RE: weight gain - I would start w/ yourself first instead of a general worry about thyroid medication making you gain weight. I've had friends who have had challenges w/ dropping weight / bodyfat because they were hypothyroid, and at least if they are really honest about solid and real attempts to produce a body composition change (i.e a competition prep and not "oh I tried dieting for a few days and nothing happened, so I gave up becaues I must just have bad genes"). But in your cases, your height & weight, IMO are near normal and you didn't call out any problems w/ weight before the diagnosis. But if you are "skinny fat" now and want to change that, what are you doing now? The last thing you want to do is start any body transformation w/ the idea that you're unable to do anything because you are diagnosed w/ hypothyroid issues. That doesnt' immediately mean you're a victim of your metabolism and just generally ****ed.

Can you give a history of what is your current diet & training protocol? Your body is still only going to be able to respond to the environment that you give it to operate in. (i.e. your "lifestyle") If your diet isn't already optimized or reasonably clean or you don't get regular and consistent good exercise and good sleep, that alone will produce a great outcome of "skinnyfat". Typically you can make progress w/ small tweaks to whatever is your current lifestyle. Can you list your typical day's meal plan, e.g:

Meal 1: 8 am
1 whole egg + 2 egg whites
1 piece of whole wheat toast
1 cup coffee

Meal 2: 11 am
4 oz chicken
2 c brococli

etc. - whatever it is - the point is to do a real and honest look at what you normally eat, and then put that into a food counts program like www.fitday.com (free, easy to use) to get a real and honest baseline of the breakdown of macronutrients (%, grams of fat / carb / protein),and total calories. People frequently are not able to accurately estimate how much they really consume in a given day so a reality check is extremely enlightening.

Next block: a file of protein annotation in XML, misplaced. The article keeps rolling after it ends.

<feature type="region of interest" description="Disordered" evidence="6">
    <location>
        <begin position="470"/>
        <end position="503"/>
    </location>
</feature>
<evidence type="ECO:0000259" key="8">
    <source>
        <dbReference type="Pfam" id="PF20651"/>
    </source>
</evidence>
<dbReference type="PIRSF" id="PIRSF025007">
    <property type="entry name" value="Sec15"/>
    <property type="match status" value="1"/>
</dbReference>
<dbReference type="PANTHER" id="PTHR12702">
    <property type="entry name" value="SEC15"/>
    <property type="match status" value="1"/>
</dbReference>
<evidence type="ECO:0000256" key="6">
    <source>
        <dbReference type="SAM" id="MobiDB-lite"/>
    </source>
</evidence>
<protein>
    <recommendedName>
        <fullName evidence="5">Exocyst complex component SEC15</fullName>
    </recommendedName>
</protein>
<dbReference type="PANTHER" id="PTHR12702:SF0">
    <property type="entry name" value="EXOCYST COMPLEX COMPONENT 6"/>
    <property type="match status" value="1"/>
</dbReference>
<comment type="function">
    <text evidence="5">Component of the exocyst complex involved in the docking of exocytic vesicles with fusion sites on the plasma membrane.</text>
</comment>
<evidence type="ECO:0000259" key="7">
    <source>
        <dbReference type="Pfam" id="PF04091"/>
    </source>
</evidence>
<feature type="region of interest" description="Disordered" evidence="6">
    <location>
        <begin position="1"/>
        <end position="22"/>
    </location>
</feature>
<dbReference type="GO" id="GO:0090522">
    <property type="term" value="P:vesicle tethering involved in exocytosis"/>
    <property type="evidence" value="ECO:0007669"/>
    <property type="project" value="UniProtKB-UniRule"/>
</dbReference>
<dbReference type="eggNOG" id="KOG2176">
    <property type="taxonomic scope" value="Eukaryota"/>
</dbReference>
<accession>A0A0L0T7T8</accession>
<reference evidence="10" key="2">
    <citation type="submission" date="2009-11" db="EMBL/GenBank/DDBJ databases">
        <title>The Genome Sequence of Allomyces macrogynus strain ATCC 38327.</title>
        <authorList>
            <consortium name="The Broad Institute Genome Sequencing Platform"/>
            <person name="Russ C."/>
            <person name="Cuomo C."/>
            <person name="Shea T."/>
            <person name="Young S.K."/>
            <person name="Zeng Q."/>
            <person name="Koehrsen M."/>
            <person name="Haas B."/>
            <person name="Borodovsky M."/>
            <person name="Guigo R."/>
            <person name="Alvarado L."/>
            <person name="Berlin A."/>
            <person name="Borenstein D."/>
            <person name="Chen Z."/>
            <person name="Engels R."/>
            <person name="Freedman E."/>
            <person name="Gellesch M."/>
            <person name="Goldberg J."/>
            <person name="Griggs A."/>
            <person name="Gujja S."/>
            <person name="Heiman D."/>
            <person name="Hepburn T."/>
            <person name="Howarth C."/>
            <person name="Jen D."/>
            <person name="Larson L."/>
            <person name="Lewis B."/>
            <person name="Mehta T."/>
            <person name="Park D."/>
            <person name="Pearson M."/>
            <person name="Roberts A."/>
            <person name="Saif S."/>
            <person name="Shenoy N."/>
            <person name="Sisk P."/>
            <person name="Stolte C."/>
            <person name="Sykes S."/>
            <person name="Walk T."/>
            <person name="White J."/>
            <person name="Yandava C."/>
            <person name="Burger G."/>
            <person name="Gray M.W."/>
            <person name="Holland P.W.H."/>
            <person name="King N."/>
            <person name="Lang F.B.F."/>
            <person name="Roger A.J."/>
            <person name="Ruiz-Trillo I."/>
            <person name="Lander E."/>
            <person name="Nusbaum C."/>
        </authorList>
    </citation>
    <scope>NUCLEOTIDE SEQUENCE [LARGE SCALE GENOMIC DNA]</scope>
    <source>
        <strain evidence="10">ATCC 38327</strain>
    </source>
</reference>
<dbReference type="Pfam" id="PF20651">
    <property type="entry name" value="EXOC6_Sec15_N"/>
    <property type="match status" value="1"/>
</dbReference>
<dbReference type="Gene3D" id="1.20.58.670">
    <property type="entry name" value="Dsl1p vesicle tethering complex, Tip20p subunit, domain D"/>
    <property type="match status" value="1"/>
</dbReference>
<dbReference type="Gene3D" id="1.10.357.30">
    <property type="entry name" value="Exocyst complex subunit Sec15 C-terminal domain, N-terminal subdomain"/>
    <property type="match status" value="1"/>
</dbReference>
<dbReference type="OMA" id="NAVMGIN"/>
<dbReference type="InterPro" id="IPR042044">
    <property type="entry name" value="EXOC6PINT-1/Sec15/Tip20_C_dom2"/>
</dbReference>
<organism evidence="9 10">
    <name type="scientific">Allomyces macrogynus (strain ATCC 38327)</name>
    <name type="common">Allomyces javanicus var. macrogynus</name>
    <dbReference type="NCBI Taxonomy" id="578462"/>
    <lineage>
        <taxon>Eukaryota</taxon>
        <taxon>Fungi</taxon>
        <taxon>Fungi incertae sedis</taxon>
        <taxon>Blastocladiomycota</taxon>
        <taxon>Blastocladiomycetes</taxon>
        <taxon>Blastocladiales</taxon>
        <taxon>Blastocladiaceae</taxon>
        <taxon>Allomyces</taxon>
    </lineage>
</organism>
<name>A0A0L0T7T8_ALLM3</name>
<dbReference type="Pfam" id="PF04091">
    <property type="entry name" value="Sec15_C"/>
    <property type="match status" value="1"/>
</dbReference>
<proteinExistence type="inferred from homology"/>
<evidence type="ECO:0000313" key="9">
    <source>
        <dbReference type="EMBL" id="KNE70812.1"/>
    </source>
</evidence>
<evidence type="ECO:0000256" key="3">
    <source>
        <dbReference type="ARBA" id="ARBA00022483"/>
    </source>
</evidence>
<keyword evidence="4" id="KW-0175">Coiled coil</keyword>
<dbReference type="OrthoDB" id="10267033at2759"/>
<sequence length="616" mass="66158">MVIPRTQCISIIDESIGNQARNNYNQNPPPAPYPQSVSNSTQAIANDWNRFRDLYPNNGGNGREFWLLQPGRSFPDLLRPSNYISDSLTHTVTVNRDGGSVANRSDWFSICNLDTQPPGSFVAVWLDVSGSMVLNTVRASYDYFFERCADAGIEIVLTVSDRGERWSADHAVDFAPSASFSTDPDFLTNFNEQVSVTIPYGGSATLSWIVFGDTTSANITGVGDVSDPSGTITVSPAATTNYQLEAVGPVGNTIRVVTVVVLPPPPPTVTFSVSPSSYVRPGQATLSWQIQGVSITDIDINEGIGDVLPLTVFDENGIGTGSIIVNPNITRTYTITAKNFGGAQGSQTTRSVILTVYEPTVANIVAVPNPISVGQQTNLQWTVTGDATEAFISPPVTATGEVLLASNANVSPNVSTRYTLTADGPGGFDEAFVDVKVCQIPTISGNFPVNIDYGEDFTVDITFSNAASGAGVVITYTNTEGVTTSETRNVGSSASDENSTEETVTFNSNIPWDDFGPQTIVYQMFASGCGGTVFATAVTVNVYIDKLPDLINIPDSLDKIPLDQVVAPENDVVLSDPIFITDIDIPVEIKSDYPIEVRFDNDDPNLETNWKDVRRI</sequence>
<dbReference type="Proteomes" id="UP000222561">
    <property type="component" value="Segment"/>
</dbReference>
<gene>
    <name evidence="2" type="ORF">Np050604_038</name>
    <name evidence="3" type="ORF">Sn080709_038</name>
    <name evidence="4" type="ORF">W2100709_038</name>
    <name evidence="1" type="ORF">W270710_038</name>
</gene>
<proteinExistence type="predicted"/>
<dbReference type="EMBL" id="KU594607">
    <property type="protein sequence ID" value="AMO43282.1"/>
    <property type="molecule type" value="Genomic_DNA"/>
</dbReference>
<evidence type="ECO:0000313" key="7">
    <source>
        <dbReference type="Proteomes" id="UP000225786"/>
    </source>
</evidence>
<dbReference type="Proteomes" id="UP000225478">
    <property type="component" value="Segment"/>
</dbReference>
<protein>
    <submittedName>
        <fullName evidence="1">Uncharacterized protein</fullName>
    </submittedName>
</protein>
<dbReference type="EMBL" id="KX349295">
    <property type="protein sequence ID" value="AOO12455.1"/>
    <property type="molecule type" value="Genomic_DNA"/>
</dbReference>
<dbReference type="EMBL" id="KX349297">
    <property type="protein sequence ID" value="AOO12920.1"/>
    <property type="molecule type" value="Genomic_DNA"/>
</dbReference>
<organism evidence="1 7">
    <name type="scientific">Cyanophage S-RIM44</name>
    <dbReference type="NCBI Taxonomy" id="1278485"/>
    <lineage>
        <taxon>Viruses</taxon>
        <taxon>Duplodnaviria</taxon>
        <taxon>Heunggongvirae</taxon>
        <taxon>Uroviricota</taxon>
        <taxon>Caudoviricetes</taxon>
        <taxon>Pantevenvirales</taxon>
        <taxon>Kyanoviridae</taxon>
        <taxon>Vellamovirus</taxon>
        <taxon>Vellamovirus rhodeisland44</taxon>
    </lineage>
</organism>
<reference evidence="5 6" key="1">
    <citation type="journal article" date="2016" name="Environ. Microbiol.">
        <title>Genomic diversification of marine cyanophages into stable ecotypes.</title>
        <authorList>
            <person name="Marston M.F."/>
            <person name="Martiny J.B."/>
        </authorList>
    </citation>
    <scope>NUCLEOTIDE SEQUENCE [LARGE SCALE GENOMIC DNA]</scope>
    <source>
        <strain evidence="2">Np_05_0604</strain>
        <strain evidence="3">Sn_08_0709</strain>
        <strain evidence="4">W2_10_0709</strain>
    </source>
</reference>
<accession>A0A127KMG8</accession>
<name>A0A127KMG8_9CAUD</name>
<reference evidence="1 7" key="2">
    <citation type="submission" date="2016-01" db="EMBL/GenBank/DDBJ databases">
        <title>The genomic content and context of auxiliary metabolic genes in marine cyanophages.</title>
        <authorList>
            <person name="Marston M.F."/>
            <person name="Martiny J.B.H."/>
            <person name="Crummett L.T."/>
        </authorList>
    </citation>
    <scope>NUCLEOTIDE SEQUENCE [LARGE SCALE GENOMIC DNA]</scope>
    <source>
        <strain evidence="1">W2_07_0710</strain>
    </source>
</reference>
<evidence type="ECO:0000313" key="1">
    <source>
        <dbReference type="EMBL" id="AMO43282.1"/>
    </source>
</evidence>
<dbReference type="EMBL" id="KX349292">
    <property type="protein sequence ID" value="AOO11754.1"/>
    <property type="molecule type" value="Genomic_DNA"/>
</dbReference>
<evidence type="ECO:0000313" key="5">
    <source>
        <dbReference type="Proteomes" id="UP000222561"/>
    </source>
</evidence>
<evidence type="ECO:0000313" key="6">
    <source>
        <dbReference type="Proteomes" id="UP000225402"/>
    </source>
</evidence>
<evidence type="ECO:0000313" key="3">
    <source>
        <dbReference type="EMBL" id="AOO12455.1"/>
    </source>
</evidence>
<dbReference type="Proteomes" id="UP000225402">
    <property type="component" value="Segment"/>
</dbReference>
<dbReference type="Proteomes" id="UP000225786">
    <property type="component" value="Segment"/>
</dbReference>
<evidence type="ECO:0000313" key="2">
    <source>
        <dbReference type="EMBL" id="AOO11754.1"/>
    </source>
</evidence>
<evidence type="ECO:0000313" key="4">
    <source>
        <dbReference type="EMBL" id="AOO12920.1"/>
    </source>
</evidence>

And also training / activity - how long training, typical week's training split, other activities.

And quality of recovery - how well do you typically sleep, how much do you sleep, are you frequently stressed out by work / life / family

All of this stuff, on its own can produce a 'skinny fat' result, regardless of thyroid performance.

I would start optimizing your lifestyle because this is what will promote and support and maintain a body composition change. The thyroid issue is somethign that you should continue to educate yourself on as well as continue working with your doctor if you feel that your current medication is not optimized for you. I think you should see other symptoms than just fat gain or not if your thyroid medication isn't doing the job yet - including things like mood swings. Particularly in women, the body's hormones are so tightly interdependent in producing the outcome of how well you feel and how well your overall body performs its daily activities.
 
N

Navya_Sharma

New Member
Jul 4, 2019
1
0
#8
The stem cells have the ability to derive functional thyroid follicular cells. It provides benefits for the patients having hypothyroidism. The development of the therapy is done on the basis of stem cell technology. It is nowadays available to the people for the development of specialized cell types. With the starting of stem cell therapy, it is possible to do replacement therapies for those people who need treatment for hypothyroidism.